The anxiety is back. The kind you feel in your arms and your legs and your gut but that never attaches itself to anything in particular in your thoughts. The kind that feels like the butterflies before you give a speech, the tension in your muscles when you know you absolutely have to do something unpleasant you’d rather avoid. Only, there may or may not be anything like that going on in your life at the moment. You feel the sensations anyway.
At first, I tried to stick to my regimen of herbal remedies and ignore the flare-ups. Problem is, when you’re not acknowledging you’re having an acute anxiety episode, you tend to externalize the cause of the feelings–it’s not me, it’s that f*&^% car that just cut me off on the freeway, that idiot colleague who doesn’t know how to do their job, that loved one who tried to give me some advice I neither needed nor wanted.
I was diagnosed with Generalized Anxiety Disorder fourteen years ago. And I’m fairly certain it’s a family thing, a volatile mix of nature and nurture. When I’m in the throws of my anxious feelings, I find myself cursing like father, going on ranting screeching fits like my mother. Fourteen years ago, after a disastrous couple weeks with Paxil (side effects TMI), my doctor put me on Wellbutrin. Which worked fine, for a year. Then I moved.
I fell “between doctors” and got fat for four months self-medicating with sugar (hey, beats the six-pack or bottle of wine a night my dad went with). Finally, I got to a doctor who put me on Buspar. I was on Buspar for seven years. And like the Wellbutrin, it helped. It wasn’t perfect at keeping the anxiety at bay, but it toned down the worst of it.
During that time, I also had nearly debilitating insomnia. It would go on for weeks at a time, giving me three or four hours of sleep a night, max. But I never connected the two, even though the insomnia started a few months after I went on Buspar.
Then I moved, again, and was between jobs. I had only minimal health insurance, and had to go off Buspar. I researched herbal alternatives, like Valerian and Kava, and managed my GAD that way. And I didn’t need to go back on prescription meds, for years. I noticed something else as well. My insomnia improved. It wasn’t gone, but it wasn’t torturous, either. I started to wonder if there might be a connection between Buspar and insomnia, but dismissed the possibility after I did research and every medical website I consulted told me the side effects of medications like Buspar was increased risk of drowsiness. Insomnia was only a danger, they said, if you stopped taking the medication too quickly.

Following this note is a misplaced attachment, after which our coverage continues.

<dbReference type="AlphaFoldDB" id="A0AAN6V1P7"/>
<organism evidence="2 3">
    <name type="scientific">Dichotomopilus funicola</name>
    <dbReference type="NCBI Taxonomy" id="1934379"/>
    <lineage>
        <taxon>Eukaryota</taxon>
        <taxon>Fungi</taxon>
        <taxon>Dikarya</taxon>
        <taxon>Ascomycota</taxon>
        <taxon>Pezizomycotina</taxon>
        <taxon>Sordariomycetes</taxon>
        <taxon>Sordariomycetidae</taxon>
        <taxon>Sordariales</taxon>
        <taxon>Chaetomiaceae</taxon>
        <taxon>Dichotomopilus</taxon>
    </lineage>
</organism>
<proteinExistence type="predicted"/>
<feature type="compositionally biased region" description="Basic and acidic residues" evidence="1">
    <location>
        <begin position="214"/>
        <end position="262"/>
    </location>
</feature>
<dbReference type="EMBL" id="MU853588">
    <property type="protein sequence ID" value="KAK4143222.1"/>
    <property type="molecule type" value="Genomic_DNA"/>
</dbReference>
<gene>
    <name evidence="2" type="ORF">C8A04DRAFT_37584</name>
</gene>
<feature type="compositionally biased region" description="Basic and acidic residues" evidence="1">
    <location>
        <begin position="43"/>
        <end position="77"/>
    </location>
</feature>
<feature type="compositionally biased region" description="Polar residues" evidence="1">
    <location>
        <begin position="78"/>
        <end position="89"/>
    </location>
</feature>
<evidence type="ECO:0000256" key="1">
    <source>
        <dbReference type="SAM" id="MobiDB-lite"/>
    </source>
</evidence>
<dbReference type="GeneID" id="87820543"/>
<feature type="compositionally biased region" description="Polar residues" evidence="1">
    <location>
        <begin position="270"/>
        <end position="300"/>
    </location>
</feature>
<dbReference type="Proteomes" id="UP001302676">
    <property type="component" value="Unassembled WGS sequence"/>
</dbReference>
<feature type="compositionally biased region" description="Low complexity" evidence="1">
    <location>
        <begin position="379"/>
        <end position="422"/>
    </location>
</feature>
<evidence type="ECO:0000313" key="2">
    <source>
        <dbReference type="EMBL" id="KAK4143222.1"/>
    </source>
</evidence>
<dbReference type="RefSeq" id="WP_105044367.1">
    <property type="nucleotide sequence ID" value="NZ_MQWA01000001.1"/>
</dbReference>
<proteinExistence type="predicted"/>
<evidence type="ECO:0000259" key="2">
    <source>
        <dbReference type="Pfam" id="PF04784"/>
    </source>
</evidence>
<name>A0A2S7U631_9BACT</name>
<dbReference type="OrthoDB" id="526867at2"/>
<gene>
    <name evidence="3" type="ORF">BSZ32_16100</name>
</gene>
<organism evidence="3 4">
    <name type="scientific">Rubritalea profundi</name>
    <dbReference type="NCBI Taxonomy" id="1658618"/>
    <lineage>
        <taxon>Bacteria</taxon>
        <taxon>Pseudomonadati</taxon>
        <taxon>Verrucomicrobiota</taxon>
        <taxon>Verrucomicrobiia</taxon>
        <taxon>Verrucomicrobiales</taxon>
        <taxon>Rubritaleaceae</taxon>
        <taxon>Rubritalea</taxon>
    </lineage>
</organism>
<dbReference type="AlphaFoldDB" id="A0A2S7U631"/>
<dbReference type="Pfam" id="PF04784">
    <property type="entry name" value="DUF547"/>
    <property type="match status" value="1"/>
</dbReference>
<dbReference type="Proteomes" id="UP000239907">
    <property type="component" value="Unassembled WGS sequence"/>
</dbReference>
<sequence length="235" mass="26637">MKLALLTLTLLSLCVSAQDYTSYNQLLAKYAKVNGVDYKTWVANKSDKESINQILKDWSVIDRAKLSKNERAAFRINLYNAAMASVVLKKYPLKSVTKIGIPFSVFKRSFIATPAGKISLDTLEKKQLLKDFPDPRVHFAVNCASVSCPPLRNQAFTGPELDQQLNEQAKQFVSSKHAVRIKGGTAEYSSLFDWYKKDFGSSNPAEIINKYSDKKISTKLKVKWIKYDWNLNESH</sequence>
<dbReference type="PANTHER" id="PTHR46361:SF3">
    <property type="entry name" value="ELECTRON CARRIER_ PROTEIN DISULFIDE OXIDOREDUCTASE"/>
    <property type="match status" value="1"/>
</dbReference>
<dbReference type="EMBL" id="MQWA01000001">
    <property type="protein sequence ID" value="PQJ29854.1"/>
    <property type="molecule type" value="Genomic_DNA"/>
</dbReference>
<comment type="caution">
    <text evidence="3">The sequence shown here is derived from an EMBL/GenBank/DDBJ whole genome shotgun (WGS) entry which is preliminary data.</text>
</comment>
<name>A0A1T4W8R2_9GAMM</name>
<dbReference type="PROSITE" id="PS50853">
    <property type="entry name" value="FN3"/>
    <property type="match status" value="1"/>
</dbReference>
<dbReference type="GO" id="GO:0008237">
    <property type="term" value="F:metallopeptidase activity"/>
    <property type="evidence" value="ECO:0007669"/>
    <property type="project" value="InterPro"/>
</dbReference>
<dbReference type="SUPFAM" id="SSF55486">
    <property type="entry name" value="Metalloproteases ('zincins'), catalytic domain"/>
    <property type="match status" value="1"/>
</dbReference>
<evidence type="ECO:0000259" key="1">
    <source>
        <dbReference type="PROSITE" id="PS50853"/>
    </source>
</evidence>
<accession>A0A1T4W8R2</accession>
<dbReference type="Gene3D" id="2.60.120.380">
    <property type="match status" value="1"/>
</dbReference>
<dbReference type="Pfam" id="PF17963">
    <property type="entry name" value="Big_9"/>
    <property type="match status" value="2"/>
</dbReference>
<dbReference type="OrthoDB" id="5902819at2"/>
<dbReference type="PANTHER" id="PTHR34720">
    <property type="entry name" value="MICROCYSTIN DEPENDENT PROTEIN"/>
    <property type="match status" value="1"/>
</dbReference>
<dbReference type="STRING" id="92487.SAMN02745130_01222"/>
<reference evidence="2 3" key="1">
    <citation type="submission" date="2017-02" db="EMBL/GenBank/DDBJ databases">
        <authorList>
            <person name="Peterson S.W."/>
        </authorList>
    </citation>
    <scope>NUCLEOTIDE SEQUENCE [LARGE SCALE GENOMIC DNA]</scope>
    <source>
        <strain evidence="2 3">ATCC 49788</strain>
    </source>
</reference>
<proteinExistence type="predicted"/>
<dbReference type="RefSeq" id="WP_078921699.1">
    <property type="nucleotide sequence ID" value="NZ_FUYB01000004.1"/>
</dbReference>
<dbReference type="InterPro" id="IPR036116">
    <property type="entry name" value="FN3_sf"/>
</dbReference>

It was only after I suggested Buspar to my anxious brother and he started complaining about insomnia a few months later that I went, “Hmmm….”
Back in April, I felt the anxiety flaring up again and asked my new doctor to put me on Wellbutrin. After all, it worked fine fourteen years ago. Shortly after the meds settled in and the anxiety eased up, the insomnia I was already struggling with ballooned. I was working at the time with that doctor to get into a sleep study to diagnose the insomnia. That took a couple months to arrange, but several weeks before I was to go on the study, I quit Wellbutrin. I didn’t want the medication tainting the results. I wanted to know what caused the insomnia beneath the contribution medication made to it.
I went back to my herbal remedies, but lately, the anxiety has crawled back, and you can’t keep popping Kava. It’s not healthy in anything but the most occasional doses. St. John’s Wort has the same effect as Buspar and Wellbutrin on my insomnia. I called my doctor and asked for an appointment to “review my meds.” Her receptionist called back with a prescription for Effexor. It apparently inhibits reuptake of another neurotransmitter in addition to Serotonin. What can you do, except give it a try, and let her know in three weeks if it’s torturing me at 2 am or not?